US-Backed Geothermal Pumping Power To Grid

More clean energy has come online with help from the 2009 stimulus-backed loan guarantee program.

Ormat Technologies said this week that the McGinness Hills geothermal plant in Lander County, Nev., which actually began putting out power in mid-June, had met requirements for commercial operation under its financing obligations.

ormat geothermal

image via Ormat Technologies

Ormat received a partial guarantee for a $350 million loan – 20 percent of the guarantee was the responsibility of a private lender – under the Section 1705 program that was part of the American Recovery and Reinvestment Act. The loans supported construction of three geothermal power plants in Nevada. McGinness Hills was the last of the three to go into service.

The Tuscarora plant went online earlier this year and the Jersey Valley plant went online in 2011.

McGinness Hills has a net generating capacity of 30 megawatts and the three plants together have a net capacity of around 63 MW. Power from the projects is sold under long-term agreements to NV Energy.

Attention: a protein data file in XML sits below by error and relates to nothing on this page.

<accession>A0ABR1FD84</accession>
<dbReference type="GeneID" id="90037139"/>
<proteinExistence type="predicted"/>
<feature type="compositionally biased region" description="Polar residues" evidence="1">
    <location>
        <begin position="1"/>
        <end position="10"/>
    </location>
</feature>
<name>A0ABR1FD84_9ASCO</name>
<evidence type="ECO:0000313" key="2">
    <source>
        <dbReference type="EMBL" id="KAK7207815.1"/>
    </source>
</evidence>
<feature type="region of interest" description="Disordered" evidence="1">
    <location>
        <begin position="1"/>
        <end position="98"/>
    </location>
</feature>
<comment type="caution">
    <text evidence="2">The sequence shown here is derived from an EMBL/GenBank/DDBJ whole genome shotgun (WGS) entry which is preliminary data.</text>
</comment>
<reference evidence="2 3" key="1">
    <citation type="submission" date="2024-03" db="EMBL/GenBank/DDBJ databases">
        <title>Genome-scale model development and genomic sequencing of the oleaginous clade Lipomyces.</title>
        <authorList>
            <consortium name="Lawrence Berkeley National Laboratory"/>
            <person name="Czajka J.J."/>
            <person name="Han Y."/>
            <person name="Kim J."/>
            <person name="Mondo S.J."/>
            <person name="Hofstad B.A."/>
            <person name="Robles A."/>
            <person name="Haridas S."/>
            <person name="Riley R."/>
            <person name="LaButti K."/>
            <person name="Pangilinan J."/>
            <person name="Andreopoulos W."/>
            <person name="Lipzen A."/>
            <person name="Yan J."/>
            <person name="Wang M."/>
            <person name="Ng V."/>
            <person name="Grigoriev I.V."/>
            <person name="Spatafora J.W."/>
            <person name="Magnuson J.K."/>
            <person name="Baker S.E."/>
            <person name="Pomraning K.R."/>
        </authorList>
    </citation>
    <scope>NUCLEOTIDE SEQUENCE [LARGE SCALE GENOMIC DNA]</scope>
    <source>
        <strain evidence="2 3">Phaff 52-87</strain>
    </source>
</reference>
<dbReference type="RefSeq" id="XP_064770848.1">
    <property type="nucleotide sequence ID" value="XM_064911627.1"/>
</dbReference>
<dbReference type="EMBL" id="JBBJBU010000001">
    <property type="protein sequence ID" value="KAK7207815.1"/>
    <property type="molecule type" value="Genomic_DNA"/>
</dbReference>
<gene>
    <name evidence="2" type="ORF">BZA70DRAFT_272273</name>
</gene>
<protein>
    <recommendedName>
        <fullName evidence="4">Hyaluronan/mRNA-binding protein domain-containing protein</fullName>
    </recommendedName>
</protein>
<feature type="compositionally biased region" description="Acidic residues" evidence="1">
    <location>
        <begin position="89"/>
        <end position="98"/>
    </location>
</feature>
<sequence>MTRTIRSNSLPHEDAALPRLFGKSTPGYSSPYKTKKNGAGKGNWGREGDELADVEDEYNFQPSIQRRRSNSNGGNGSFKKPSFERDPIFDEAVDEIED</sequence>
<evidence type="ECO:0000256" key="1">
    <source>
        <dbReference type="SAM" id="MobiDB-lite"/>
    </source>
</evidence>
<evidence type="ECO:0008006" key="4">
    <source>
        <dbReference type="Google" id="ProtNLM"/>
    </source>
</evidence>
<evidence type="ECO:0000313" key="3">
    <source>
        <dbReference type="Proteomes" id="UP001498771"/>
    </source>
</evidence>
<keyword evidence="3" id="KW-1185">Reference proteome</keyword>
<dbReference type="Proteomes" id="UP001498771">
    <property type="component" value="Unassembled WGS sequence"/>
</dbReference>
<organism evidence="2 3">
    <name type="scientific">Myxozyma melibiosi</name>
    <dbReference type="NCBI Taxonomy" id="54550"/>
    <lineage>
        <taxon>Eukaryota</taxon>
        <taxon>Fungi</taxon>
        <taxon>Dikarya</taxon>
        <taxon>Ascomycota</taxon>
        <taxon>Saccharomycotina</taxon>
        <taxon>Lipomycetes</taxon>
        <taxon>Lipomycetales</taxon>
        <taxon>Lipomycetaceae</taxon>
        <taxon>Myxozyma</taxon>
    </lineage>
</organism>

“McGinness Hills demonstrates our ability to develop a successful greenfield project categorized as a blind system,” Yoram Bronicki, president and chief operating officer of Ormat. Bronick, said in a statement. “Blind geothermal systems, defined by a lack of surface hot springs or fumaroles, are the future of geothermal energy growth in the western United States.”

Republicans have charged repeatedly that the loan guarantee program that backed Ormat was either corrupt, too risky or backed projects that could have gotten private financing. But in recent months some have added, oddly enough, that some projects have been slow to draw on their loan guarantees and build out.

During a June hearing, Rep. Jim Jordan (R-Ohio) was especially critical of Prologis for not quickly using a loan guarantee it received to work with Bank of America to put massive amounts of solar PV on commercial warehouses around the country. Prologis Co-CEO Walter Rakowich said the project had prepared 15 roofs in Southern California for installation and that the project plan – requiring coordination and agreements with utilities who would take the electricity produced – all along was for most of the installation to happen in years three and four of the project.

Pete Danko is a writer and editor based in Portland, Oregon. His work has appeared in Breaking Energy, National Geographic's Energy Blog, The New York Times, San Francisco Chronicle and elsewhere.